As you probably noticed a few individual lines stand out as being dominant over others less indicated. In leading dominances clearly Adios ST (and his full siblings) with 9 instances is the most reliable line for producing this performance. Peter the Great ST even being born in 1895 reaches forward and by critical mass leads in 6 horses. Hal Dale ST, the sire of Adios ST, himself leads in 4 and his sire Abbedale ST in 2 more. The other individual most dominant horses (U Scott, Abercrombie ST, Most Happy Fella ST, Good Time ST, Speedster ST, Good Time ST, Calumet Chuck ST) you will see shortly are extensions of the original main sources. Looking at the secondary potencies several lines are appearing in strength: Volomite ST and Peter the Great ST are 10 each, Hal Dale ST and Guy Axworthy ST and Peter Volo ST are 8 each, Axworthy/Marguerite 4, Adios ST and his dam Adioo Volo ST are 3 as is Scotland ST. Billy Direct ST, Albatross ST and Tar Heel ST are 2 and Guy Wilkes ST, Grattan Royal ST, Santos ST, The Abbe ST, Rodney ST, Darnley/Highland Lassie, Shadow Wave ST, Bret Hanover ST, Meadow Skipper ST are 1 each.
Before your eyes glaze over from the amount of data I just dumped on you, it might help to divide the influences into family groups for ease of understanding, because all these lines can be gathered into just 3 families: Peter the Great ST is the sire of Peter Volo ST who in turn the sire of Volomite ST, and Peter the Great ST is also the sire of Peter Scott ST who is the sire of Scotland ST, who in turn is the grandsire of Rodney, who is the sire of Speedster ST. Santos is the dam of Peter the Great ST.
The Abbe ST is the sire of Abbedale ST, who is the sire of Hal Dale ST who in turn is sire of Adios ST, Good Time ST and others, plus Adios ST is sire of Bret Hanover ST (who won 61 out of 64) and Shadow Wave ST and their descendants such as Albatross ST (who won 59 out of 71) and is by Meadow Skipper ST out of a Adios-Tar Heel dam. Meadow Skipper ST descends from the Hal Dale ST line on both sides of his lineage. Tar Heel ST is related closely to both Billy Direct ST and Hal Dale ST. Abercrombie ST is strongest in Abbedale ST, Peter the Great ST and Billy Direct ST.
Axworthy ST carries a Saddle Horse, Morgan and Trotter mix in his lineage, and he is sire of Guy Axworthy ST who is out of a Guy Wilkes ST dam.
[Note on American Saddle Horses: all of our light horse breeds, our saddle horses, arose from the same Running Horse genetics as our racehorse breeds, therefore they are sport horses as well, and besides many of them could race as well as win in saddle competitions.]
I will provide a 7-generation pedigree of the driving dominance of the racers below--click on name with blue line to bring up the pedigree. There are 3 major bloodlines that are represented: Hal Dale ST and his son Adios ST are the strongest presence through descendants like Most Happy Fella ST, Second in potency is Peter the Great ST and his son Peter Volo ST usually through his son Volomite ST, and Peter the Great's son Peter Scott ST through Scotland and Speedster ST.; and third in dominance is Axworthy ST and his son Guy Axworthy ST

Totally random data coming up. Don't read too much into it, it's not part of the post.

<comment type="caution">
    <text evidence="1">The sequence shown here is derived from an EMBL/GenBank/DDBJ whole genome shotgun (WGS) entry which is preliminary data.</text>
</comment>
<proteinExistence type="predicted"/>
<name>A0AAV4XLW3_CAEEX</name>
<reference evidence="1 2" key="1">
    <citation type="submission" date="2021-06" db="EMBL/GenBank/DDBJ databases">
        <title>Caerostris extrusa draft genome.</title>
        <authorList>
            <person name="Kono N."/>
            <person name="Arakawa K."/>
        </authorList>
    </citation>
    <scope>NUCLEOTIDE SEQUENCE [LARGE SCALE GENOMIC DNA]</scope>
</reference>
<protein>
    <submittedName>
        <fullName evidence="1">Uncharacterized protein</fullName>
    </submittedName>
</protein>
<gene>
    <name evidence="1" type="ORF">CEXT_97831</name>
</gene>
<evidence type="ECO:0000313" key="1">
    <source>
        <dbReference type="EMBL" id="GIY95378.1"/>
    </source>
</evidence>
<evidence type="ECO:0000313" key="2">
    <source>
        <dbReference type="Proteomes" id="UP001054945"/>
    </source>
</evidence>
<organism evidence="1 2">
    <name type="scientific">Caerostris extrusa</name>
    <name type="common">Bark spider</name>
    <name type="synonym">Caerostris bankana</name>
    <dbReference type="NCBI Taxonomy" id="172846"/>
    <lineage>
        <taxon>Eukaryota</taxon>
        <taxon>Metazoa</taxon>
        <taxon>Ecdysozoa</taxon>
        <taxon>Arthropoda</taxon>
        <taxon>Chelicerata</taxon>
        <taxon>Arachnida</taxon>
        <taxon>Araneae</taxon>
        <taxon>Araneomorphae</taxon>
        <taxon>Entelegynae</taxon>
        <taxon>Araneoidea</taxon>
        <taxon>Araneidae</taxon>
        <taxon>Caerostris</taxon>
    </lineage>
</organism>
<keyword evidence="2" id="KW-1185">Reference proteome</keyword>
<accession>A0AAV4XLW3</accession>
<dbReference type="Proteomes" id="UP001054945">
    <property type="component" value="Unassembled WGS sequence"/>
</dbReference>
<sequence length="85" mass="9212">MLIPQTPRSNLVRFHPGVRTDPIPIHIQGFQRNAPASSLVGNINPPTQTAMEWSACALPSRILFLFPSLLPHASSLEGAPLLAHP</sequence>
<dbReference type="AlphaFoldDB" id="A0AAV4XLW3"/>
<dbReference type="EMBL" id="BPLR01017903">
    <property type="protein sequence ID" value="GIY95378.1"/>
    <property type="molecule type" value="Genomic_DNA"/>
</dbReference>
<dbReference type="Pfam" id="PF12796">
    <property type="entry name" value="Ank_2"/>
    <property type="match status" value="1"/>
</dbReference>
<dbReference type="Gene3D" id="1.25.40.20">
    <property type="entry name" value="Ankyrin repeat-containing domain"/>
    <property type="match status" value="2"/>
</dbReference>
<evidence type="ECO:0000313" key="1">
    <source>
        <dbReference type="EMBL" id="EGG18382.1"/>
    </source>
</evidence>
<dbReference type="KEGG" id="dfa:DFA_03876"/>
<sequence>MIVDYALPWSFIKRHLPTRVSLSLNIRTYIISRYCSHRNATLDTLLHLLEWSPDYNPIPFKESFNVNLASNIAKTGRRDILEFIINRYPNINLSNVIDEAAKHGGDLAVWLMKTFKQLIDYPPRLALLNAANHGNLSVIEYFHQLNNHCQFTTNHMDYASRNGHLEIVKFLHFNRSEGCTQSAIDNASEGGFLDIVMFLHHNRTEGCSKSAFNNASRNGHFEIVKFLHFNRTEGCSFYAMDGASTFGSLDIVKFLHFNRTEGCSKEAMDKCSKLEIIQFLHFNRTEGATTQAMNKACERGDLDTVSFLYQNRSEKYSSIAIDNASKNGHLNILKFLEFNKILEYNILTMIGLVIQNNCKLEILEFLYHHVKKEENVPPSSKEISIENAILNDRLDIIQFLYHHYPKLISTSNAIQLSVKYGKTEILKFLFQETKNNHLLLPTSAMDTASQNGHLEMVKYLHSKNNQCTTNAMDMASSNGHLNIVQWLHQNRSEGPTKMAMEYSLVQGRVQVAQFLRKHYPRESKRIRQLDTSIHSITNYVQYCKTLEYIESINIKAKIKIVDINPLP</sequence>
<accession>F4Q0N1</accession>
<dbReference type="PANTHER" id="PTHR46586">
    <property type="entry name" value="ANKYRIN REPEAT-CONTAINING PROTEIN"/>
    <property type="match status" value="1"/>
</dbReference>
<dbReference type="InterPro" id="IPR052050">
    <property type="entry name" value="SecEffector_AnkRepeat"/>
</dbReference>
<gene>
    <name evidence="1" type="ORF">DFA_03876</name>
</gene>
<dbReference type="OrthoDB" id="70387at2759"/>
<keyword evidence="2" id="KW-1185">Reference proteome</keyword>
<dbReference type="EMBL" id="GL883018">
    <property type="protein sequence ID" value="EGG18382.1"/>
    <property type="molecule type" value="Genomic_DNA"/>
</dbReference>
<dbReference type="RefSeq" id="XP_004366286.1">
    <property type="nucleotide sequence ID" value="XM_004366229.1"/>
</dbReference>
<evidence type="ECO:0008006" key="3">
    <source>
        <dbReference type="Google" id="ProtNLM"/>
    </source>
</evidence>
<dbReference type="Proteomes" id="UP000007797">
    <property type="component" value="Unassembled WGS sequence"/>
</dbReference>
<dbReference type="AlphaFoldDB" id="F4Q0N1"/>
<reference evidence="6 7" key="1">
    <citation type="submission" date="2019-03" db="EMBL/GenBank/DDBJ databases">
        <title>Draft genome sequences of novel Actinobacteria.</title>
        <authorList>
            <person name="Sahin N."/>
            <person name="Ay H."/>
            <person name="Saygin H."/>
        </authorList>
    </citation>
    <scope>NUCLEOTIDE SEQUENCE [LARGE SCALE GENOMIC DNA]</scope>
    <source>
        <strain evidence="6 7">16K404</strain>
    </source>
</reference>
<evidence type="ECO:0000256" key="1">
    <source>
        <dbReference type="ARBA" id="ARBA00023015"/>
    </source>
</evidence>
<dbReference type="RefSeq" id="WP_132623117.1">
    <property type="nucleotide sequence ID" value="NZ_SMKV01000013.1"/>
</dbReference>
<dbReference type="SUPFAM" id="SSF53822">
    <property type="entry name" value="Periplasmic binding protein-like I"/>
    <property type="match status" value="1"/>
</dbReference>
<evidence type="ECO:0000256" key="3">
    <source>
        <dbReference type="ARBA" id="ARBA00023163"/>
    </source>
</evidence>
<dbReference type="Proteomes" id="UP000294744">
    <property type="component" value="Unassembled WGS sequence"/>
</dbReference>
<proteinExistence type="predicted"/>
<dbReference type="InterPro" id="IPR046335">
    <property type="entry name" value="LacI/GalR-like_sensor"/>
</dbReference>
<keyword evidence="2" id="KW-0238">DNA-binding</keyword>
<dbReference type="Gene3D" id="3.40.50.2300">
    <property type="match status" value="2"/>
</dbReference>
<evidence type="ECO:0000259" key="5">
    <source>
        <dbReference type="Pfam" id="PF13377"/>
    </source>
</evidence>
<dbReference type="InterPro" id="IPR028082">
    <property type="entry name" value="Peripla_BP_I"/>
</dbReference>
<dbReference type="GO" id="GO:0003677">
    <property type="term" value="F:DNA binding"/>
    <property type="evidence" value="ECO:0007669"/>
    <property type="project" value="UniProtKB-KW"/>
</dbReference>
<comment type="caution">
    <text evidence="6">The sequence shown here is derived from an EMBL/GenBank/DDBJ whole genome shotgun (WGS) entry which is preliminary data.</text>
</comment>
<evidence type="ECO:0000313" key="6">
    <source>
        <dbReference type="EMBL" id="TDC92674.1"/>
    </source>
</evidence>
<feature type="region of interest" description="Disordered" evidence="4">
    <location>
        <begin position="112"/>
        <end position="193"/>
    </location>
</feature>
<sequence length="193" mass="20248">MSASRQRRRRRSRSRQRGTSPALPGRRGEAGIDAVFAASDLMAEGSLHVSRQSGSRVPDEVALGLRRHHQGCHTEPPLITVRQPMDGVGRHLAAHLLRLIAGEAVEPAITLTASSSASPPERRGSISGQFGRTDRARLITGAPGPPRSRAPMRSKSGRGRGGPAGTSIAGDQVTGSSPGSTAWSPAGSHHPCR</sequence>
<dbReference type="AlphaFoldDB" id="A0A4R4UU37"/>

Breed labels can be confusing, and most often in online databases you will see all the ancestors listed as 'Standardbred' (ST), but the Standardbred did not become a breed until 1879, and only with the Trotters listed, and then in 1891 the pacers were brought in as well. The pre-Standardbred racers were the American Trotter (AT) which became a breed in 1818 when a 3-minute mile standard was set for the breeders, and then it was adjusted in 1871 when the standard was changed to 2:40 mile. The pacing Running Horses, which were our original colonial breed, was timed at 2:30 in approximately 1740, with two main branches: first the Virginia-Maryland Running Horse (aka Native American Woods Horse), which was documented as a racing breed from 1624 and the slightly later Narragansett Pacer branch, which arose sometime between 1680 and 1690 when a performance test was established for their strain. And they are two branches of the same breed, not separate breeds as many have surmised--they interbred and competed with each other. The Morgan (MO) was a breed from approximately 1820; the foundation sire Figure RH (aka Justin Morgan) was a New England RH. The early sprint racers both galloped and paced, and the horses of the sprint studs of Virginia raced both ways: gallop and pace.
Our American Thoroughbred is different from every other TB population because it contains American RH as well as English TB, and many important bloodlines in the Standardbred came from the Running Horse Boston, his son Lexington RH, and his grandson Planet RH---we will see these lines as examples of soundness and durability in the Part Ii Thoroughbred discussion. All three of these exceptional sires of the heat racing galloper, were also able to produce trotters, and Planet RH was a confirmed trotter, and he preferred to move at that gait, yet he was the greatest galloping 4-mile heat racer of his day. All three have multiple lines of the trot typesetter Blaze through his daughter Cypron as well as having pacing lines from the Virginia studs. The imported Messenger EH (English Hunter), contrary to common literature was not a full TB. And further, the English Thoroughbred had both pacers and trotters in it early on and the early Thoroughbred Blaze 1733 produced many trotters and is considered the foundation sire of the Norfolk Trotter, and he is the great-grandsire of Messenger EH as well. All the colonial and later history is given in detail with full documentation in Standardbred Sport Horses. I have made it a point to correct breed labels whenever I can so we can see where the sport talents we so admire and desire originated from (see breed history page for an outline of American breed development).